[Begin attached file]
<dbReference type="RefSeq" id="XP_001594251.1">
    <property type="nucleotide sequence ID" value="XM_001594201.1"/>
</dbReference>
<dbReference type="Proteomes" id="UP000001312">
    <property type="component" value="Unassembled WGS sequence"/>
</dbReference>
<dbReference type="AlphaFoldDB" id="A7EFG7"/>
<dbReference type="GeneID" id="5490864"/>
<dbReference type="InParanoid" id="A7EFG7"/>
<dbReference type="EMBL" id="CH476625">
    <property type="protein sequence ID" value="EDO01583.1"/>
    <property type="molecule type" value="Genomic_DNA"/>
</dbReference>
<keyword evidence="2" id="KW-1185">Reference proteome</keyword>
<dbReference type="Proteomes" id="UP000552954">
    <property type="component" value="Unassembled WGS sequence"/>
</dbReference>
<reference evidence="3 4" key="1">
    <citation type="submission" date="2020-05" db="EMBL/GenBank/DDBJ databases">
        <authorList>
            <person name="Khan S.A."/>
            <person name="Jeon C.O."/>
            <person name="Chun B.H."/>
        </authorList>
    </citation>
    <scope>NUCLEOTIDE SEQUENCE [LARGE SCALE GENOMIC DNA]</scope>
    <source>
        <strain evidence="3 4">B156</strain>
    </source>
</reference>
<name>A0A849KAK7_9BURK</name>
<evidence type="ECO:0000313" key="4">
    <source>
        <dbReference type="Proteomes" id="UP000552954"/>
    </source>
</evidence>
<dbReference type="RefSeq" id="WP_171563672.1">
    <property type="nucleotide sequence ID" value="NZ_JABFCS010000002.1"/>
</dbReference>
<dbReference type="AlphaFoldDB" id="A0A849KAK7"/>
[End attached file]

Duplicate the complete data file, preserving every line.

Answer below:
<dbReference type="RefSeq" id="XP_001594251.1">
    <property type="nucleotide sequence ID" value="XM_001594201.1"/>
</dbReference>
<dbReference type="Proteomes" id="UP000001312">
    <property type="component" value="Unassembled WGS sequence"/>
</dbReference>
<dbReference type="AlphaFoldDB" id="A7EFG7"/>
<dbReference type="GeneID" id="5490864"/>
<dbReference type="InParanoid" id="A7EFG7"/>
<dbReference type="EMBL" id="CH476625">
    <property type="protein sequence ID" value="EDO01583.1"/>
    <property type="molecule type" value="Genomic_DNA"/>
</dbReference>
<keyword evidence="2" id="KW-1185">Reference proteome</keyword>
<dbReference type="Proteomes" id="UP000552954">
    <property type="component" value="Unassembled WGS sequence"/>
</dbReference>
<reference evidence="3 4" key="1">
    <citation type="submission" date="2020-05" db="EMBL/GenBank/DDBJ databases">
        <authorList>
            <person name="Khan S.A."/>
            <person name="Jeon C.O."/>
            <person name="Chun B.H."/>
        </authorList>
    </citation>
    <scope>NUCLEOTIDE SEQUENCE [LARGE SCALE GENOMIC DNA]</scope>
    <source>
        <strain evidence="3 4">B156</strain>
    </source>
</reference>
<name>A0A849KAK7_9BURK</name>
<evidence type="ECO:0000313" key="4">
    <source>
        <dbReference type="Proteomes" id="UP000552954"/>
    </source>
</evidence>
<dbReference type="RefSeq" id="WP_171563672.1">
    <property type="nucleotide sequence ID" value="NZ_JABFCS010000002.1"/>
</dbReference>
<dbReference type="AlphaFoldDB" id="A0A849KAK7"/>